Us Brits are meant to be huge fans of queuing but in actual fact we’re even bigger fans of speeding up these processes. Already we’ve seen contactless payments remove the time-consuming pin-entry procedure but now a Swedish student has gone one better with a system that SCANS YOUR VEINS.
Fredrik Leifland got the idea while stuck in a painfully slow supermarket queue and so he and some fellow classmates at Lund University looked into whether existing vein scanning technology could be used as part of a payment system.
“We had to connect all the players ourselves, which was quite complex: the vein scanning terminals, the banks, the stores and the customers,” he says. “The next step was finding ways of packaging it into a solution that was user friendly. Every individual’s vein pattern is completely unique, so there really is no way of committing fraud with this system. You always need your hand scanned for a payment to go through.”
So far 15 stores and restaurants in and around the university campus have adopted the futuristic technology and more than 1,600 people make use of the handy alternative to messing about with key pads.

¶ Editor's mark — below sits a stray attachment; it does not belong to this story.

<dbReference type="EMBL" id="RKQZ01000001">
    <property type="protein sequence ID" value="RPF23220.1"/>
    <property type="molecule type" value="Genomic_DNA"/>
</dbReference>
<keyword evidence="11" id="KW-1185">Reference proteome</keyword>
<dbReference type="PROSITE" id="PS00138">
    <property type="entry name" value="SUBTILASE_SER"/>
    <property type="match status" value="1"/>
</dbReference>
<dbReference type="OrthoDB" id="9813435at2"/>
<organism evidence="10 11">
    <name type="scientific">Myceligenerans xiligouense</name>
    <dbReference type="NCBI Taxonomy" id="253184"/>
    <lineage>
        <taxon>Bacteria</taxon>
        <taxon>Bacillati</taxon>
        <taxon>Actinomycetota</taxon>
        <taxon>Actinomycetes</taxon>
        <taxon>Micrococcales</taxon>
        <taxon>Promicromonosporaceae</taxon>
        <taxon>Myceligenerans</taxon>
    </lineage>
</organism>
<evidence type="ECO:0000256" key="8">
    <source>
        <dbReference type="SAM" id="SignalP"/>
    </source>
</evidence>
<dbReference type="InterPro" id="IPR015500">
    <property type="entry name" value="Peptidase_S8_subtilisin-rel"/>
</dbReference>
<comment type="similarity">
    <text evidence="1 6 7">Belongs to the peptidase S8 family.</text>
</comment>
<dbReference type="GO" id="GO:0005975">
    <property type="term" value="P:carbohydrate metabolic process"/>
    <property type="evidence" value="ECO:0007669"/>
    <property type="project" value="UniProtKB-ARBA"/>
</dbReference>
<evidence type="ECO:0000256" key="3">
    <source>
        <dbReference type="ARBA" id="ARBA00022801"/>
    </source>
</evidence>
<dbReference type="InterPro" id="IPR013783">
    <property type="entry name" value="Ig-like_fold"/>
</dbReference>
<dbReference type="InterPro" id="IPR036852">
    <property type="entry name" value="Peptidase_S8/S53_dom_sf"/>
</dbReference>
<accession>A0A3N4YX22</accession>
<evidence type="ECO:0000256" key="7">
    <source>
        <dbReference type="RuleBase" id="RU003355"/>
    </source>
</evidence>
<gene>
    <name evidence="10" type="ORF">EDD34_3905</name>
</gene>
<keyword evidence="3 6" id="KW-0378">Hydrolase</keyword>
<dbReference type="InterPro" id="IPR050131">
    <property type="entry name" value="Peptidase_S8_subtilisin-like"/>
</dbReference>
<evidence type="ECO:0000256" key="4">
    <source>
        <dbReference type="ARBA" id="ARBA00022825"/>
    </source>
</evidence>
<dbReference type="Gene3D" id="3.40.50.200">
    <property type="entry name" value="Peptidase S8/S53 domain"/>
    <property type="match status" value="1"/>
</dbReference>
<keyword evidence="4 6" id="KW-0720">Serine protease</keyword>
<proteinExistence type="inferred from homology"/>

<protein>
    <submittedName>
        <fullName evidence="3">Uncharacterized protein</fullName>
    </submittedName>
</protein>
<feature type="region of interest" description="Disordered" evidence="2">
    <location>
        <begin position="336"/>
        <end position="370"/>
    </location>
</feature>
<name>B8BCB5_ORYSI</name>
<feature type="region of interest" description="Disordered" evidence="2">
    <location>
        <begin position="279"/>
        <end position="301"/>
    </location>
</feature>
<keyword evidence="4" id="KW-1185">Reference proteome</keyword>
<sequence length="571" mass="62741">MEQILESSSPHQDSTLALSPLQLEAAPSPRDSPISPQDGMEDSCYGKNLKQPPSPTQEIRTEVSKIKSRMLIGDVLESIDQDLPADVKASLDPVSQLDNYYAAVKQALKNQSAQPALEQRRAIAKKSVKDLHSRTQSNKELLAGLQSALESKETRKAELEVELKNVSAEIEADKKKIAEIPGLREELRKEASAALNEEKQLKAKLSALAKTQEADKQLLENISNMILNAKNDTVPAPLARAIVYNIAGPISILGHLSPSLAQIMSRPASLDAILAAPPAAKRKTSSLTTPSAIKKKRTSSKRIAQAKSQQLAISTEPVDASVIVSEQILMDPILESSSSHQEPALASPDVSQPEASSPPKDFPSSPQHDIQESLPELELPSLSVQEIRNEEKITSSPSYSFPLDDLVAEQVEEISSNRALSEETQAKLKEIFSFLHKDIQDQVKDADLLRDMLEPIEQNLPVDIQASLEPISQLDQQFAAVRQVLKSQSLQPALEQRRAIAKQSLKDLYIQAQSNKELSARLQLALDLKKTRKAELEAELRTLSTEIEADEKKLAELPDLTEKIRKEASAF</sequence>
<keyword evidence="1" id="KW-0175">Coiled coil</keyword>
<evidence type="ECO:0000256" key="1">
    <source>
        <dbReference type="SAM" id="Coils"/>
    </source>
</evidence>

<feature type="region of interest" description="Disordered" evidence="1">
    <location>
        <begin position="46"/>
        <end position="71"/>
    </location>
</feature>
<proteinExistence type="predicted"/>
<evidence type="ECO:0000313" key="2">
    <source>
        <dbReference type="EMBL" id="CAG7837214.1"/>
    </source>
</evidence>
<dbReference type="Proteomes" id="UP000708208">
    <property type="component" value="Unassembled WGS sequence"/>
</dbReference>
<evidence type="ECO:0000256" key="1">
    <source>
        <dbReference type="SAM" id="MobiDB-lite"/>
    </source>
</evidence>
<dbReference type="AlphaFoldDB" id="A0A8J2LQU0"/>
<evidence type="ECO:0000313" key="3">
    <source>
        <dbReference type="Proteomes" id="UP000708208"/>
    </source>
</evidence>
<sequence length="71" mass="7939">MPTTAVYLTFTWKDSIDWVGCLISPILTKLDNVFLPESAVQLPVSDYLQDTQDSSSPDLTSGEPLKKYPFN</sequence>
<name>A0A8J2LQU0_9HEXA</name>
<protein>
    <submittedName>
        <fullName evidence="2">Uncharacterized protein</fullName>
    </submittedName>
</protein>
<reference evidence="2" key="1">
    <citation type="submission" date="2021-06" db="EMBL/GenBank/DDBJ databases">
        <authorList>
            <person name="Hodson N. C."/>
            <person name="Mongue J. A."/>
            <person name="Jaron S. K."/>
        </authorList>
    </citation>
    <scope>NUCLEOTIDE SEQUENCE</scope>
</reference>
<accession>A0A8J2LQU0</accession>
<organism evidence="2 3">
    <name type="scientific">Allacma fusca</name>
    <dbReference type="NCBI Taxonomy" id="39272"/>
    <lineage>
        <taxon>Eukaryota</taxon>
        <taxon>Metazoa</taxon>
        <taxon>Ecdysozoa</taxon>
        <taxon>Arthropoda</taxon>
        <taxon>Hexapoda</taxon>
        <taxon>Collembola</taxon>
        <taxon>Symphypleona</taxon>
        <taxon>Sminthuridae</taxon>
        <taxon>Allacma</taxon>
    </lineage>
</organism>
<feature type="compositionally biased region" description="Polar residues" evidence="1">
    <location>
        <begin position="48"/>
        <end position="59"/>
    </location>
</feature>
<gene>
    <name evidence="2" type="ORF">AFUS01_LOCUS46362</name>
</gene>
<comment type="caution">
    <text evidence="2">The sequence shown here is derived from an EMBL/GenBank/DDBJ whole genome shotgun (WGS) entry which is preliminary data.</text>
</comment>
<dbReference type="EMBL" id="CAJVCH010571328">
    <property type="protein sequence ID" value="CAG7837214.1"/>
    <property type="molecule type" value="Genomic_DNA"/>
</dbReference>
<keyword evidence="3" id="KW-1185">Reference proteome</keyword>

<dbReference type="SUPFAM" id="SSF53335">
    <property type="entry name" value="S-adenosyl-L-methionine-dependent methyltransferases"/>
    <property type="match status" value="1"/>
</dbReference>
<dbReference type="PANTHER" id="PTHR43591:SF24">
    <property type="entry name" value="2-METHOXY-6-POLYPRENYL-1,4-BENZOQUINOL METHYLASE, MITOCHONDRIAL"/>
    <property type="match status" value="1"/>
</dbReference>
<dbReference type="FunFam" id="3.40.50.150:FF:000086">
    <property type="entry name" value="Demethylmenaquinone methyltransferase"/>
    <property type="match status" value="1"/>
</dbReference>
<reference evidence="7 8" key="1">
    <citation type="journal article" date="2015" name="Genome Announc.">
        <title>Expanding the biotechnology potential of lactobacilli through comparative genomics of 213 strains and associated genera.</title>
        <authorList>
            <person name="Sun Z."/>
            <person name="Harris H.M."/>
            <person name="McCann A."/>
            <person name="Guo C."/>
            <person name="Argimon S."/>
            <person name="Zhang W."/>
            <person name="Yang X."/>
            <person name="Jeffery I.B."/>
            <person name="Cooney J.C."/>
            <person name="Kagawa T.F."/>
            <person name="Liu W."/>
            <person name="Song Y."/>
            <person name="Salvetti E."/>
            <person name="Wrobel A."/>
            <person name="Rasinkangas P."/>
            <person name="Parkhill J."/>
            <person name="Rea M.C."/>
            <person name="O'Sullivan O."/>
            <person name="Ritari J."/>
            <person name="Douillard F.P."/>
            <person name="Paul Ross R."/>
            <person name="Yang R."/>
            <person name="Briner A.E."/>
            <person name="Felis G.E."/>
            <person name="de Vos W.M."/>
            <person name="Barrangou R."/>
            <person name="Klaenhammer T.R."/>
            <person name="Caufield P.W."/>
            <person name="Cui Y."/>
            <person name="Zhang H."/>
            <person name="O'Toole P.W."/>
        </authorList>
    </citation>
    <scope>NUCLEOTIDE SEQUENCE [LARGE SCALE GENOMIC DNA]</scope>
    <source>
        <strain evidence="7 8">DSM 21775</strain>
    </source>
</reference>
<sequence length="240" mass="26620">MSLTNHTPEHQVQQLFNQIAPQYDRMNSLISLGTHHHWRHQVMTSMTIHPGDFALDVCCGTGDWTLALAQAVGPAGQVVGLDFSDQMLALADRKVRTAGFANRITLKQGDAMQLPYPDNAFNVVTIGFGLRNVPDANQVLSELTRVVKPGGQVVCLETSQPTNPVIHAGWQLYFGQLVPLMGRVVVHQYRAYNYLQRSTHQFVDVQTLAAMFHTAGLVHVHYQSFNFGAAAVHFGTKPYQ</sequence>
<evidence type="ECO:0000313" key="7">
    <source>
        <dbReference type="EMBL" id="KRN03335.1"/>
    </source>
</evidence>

While it sounds like pure science fiction, Frederik’s system could alleviate some of the most day-to-day tedium we endure.
- My First: Colophon and Sophie Mayanne talk about the themes of their book, Twenty-Two
- Patrick Kyle uses analogue and digital techniques in these pared-back illustrations
- Audrey Weber’s eccentrically enlarged figurative illustrations
- Hanne Berkaak’s deeply moving and sensitive animation tackling self-harm
- The Smudge: Clay Hickson and Liana Jegers launch publication in reaction to US presidential result
- Set designer Gary Card on the importance of being a chameleon
- Grope Sans: a very rude typeface by Bompas & Parr
- Japanese graphic designer Ryu Mieno creates type-heavy works fizzing with energy
- The reductive and exacting work of graphic designer Laura Prim
- Why creative education for advertising is stuck in the dark ages
- Leipzig-based graphic designer Anja Kaiser takes us through her portfolio
- Nicolas Jaar releases Network, a book inspired by radio